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Chicago Cubs’ Willson Contreras on bat flip — ‘No regrets’

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CHICAGO — Tempers flared Friday night after catcher Willson Contreras was plunked by White Sox hurler Jimmy Cordero in the seventh inning of the Cubs’ 10-0 victory at Guaranteed Rate Field.

The hit by pitch came several innings after Contreras threw his bat high into the air to celebrate a three-run homer as he began to circle the bases.

“I knew it was coming,” Contreras said afterward. “I have no regrets, zero regrets. Once they hit me, I don’t think that’s the smartest thing to do. He got thrown out. And who knows if he’s going to get suspended?”

The Cubs immediately began yelling from their dugout after Contreras was hit, prompting the umpires to gather before deciding to eject Cordero. Soon after, both White Sox manager Rick Renteria and pitching coach Don Cooper were kicked out.

Renteria said he disagreed with the ejections.

“The ball got away from him,” Renteria said of Cordero’s pitch. “We couldn’t convince him [the umpire] of that. … There was no warning. They just gathered and ejected him.”

Though Cubs manager David Ross admitted it might not have been his style to flip his bat after a home run, he backed his catcher, who led a five-home run barrage for the Cubs. The team has struggled offensively all month, so Ross said he viewed what happened as cathartic.

“It wasn’t to disrespect the other group,” he said. “It was because we’ve been struggling offensively and he brought some swagger. He brought some edge. I loved every second of it.

“I don’t think he deserved to get hit, at all.”

Ross recalled a time when White Sox shortstop Tim Anderson bat-flipped himself into some controversy in 2019. Anderson has been outspoken about letting players show their emotions.

“All the hype is on the guy on the other side when he bat-flipped, right?” Ross said. “I thought Tim Anderson’s bat flip last year where he flipped it and looked in his dugout, that’s what you want. That’s what Willson did.”

Contreras is known as an emotional, and at times hot-headed, player, but he said he felt he was right in line with the way the game is in 2020 — bat flips are in and retaliation is out.

“I’m not going to change anything,” Contreras said. “I play hard for my team. I always want to do the best for my team. But if they don’t like me, that’s fine. I don’t play for other teams to like me, anyways. And if I have to do it again, I will do it again.”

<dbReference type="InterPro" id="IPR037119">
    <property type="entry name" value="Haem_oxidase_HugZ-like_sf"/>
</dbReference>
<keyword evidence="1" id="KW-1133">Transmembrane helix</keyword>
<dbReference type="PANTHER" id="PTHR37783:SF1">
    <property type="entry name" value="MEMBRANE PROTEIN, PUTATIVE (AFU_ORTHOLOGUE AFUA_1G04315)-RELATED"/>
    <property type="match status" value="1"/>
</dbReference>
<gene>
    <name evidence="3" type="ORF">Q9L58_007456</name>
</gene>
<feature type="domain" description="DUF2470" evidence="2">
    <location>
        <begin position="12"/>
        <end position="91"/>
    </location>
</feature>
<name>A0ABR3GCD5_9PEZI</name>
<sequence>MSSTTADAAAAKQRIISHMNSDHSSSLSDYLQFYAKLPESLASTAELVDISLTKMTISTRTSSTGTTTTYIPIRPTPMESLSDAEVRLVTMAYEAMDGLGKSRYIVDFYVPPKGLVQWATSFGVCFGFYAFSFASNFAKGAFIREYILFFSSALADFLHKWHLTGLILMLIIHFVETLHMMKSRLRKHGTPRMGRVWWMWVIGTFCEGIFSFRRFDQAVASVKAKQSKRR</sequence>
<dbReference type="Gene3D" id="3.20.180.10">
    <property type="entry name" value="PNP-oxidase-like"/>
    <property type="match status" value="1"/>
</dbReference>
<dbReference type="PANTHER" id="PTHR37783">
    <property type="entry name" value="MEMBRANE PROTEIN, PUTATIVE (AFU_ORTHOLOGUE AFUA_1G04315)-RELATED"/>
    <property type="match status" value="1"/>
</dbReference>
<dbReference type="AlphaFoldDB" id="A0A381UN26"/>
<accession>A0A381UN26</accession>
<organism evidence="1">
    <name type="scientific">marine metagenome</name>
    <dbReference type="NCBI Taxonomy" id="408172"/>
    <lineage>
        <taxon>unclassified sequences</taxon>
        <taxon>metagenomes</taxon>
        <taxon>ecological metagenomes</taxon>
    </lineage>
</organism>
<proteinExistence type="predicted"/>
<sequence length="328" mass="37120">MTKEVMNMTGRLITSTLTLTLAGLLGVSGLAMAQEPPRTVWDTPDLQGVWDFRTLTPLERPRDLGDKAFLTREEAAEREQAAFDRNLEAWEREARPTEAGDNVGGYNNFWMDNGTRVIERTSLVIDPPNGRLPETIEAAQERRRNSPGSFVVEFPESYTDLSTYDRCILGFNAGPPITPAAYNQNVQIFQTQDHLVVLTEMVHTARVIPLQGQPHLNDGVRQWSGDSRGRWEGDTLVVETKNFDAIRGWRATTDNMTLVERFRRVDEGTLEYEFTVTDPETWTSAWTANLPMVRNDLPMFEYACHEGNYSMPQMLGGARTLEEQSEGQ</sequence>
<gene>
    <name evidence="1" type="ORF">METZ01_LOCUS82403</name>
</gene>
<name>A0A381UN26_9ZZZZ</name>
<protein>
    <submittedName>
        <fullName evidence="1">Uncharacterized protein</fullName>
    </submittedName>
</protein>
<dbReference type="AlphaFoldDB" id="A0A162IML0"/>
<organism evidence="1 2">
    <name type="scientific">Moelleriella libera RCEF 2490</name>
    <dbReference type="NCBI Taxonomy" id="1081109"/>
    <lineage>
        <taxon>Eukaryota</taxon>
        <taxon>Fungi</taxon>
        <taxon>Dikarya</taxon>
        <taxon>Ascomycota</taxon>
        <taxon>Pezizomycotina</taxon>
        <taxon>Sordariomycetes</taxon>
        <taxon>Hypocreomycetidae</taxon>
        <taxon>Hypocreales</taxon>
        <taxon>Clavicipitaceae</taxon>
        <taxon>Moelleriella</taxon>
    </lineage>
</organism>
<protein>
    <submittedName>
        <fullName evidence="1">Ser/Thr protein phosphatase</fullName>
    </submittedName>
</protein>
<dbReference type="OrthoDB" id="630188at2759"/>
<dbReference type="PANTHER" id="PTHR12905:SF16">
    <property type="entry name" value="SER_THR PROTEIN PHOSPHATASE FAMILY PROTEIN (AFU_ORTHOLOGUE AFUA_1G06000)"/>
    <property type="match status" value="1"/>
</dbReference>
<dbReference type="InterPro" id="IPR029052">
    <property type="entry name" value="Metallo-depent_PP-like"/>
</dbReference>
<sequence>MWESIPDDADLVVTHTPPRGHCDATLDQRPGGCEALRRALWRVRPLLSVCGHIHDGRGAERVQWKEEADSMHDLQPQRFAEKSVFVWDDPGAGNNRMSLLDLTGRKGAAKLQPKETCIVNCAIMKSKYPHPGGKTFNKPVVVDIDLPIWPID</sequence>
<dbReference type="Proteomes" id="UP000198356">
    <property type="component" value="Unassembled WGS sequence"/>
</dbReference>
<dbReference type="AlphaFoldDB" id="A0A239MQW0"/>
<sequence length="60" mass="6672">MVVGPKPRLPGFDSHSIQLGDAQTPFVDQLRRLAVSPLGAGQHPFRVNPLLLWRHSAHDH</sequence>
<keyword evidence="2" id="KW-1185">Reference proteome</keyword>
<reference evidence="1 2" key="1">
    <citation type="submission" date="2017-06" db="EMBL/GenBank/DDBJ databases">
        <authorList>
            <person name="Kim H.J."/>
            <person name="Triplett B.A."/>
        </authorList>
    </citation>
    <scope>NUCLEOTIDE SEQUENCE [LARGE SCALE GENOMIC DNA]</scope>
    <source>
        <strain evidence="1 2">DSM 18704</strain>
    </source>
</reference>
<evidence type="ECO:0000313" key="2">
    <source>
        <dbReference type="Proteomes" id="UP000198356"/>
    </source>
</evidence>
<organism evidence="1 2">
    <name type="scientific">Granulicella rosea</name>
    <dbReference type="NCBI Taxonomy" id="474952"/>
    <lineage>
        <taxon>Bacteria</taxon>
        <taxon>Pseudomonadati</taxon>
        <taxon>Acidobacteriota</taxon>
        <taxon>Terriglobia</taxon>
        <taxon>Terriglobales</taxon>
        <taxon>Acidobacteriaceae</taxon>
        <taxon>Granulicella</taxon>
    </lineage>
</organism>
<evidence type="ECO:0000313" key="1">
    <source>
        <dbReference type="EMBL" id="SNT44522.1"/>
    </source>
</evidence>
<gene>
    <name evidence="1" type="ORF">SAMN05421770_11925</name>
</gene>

He added one caveat.

“I didn’t mean to throw it that high,” he said with a smile.

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Padres lefty Matt Strahm to undergo knee surgery to repair tendon

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San Diego Padres left-hander Matt Strahm is scheduled to undergo patellar tendon repair in his right knee.

Strahm underwent a similar surgery on his left knee in 2017 while he was with the Kansas City Royals.

Strahm was 0-1 with a 2.61 ERA in 19 appearances in his third season in San Diego and fifth big league season overall.

The Associated Press contributed to this report.

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Nelson Cruz, Freddie Freeman winners at Players Choice Awards

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NEW YORK — Minnesota Twins designated hitter Nelson Cruz has been voted Marvin Miller Man of the Year and Atlanta Braves first baseman Freddie Freeman has been picked as Player of the Year in annual Players Choice award voting by the Major League Baseball Players Association.

Freeman was voted the National League’s outstanding player, Cincinnati’s Trevor Bauer outstanding pitcher, San Diego infielder Jake Cronenworth outstanding rookie and Colorado pitcher Daniel Bard comeback player.

Chicago White Sox first baseman Jose Abreu was voted the American League’s outstanding player, Cleveland’s Shane Bieber outstanding pitcher, Seattle outfielder Kyle Lewis outstanding rookie and Cleveland pitcher Carlos Carrasco comeback player.



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Washington Nationals re-sign Josh Harrison to one-year contract

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The Washington Nationals have re-signed utility player Josh Harrison to a one-year contract, the team announced Thursday.

Harrison spent the 2020 season with the Nationals after signing with them in July, less than a week after he was released by the Philadelphia Phillies. The 33-year-old hit .278 with three home runs and 14 RBIs in 33 games for Washington.

He is a two-time All-Star and right-handed hitter who has started games at second base, third base, shortstop and both corner outfield spots during his 10 years in the majors.

Harrison played eight seasons for the Pittsburgh Pirates before joining the Detroit Tigers in 2019 and has compiled a career .273 batting average with 56 homers and 291 RBIs. He was a National League All-Star in 2014 and 2017 for Pittsburgh. But Harrison hit .175 with one homer in 36 games for the Tigers last year before getting released in August 2019.

He had signed a minor league contract with the Phillies in November before they let him go in July and he wound up in Washington.

The Associated Press contributed to this report.

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